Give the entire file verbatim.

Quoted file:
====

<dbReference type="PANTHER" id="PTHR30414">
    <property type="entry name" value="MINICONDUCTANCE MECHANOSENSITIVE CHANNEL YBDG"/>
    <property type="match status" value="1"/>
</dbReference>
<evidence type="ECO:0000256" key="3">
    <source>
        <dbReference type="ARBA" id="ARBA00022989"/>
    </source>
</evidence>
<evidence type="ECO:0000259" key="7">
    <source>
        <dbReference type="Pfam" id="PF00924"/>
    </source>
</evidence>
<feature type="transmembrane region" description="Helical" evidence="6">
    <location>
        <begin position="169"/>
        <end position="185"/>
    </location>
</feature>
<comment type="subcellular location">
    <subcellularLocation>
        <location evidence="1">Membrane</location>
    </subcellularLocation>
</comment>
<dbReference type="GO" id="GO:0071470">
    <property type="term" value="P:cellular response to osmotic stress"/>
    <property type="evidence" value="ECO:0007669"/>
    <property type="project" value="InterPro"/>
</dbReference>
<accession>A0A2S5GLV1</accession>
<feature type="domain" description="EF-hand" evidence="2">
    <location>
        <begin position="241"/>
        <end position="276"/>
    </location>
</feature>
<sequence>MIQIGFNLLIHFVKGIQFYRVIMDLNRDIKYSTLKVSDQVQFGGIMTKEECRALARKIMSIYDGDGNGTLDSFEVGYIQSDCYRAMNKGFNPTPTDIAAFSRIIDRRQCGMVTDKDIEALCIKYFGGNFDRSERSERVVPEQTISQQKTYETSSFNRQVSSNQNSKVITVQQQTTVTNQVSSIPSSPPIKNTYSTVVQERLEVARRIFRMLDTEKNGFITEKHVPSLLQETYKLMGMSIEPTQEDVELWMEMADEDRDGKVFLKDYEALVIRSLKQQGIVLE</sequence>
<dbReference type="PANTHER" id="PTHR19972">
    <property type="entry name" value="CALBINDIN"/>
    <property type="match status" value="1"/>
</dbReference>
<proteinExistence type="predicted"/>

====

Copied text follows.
<dbReference type="PANTHER" id="PTHR30414">
    <property type="entry name" value="MINICONDUCTANCE MECHANOSENSITIVE CHANNEL YBDG"/>
    <property type="match status" value="1"/>
</dbReference>
<evidence type="ECO:0000256" key="3">
    <source>
        <dbReference type="ARBA" id="ARBA00022989"/>
    </source>
</evidence>
<evidence type="ECO:0000259" key="7">
    <source>
        <dbReference type="Pfam" id="PF00924"/>
    </source>
</evidence>
<feature type="transmembrane region" description="Helical" evidence="6">
    <location>
        <begin position="169"/>
        <end position="185"/>
    </location>
</feature>
<comment type="subcellular location">
    <subcellularLocation>
        <location evidence="1">Membrane</location>
    </subcellularLocation>
</comment>
<dbReference type="GO" id="GO:0071470">
    <property type="term" value="P:cellular response to osmotic stress"/>
    <property type="evidence" value="ECO:0007669"/>
    <property type="project" value="InterPro"/>
</dbReference>
<accession>A0A2S5GLV1</accession>
<feature type="domain" description="EF-hand" evidence="2">
    <location>
        <begin position="241"/>
        <end position="276"/>
    </location>
</feature>
<sequence>MIQIGFNLLIHFVKGIQFYRVIMDLNRDIKYSTLKVSDQVQFGGIMTKEECRALARKIMSIYDGDGNGTLDSFEVGYIQSDCYRAMNKGFNPTPTDIAAFSRIIDRRQCGMVTDKDIEALCIKYFGGNFDRSERSERVVPEQTISQQKTYETSSFNRQVSSNQNSKVITVQQQTTVTNQVSSIPSSPPIKNTYSTVVQERLEVARRIFRMLDTEKNGFITEKHVPSLLQETYKLMGMSIEPTQEDVELWMEMADEDRDGKVFLKDYEALVIRSLKQQGIVLE</sequence>
<dbReference type="PANTHER" id="PTHR19972">
    <property type="entry name" value="CALBINDIN"/>
    <property type="match status" value="1"/>
</dbReference>
<proteinExistence type="predicted"/>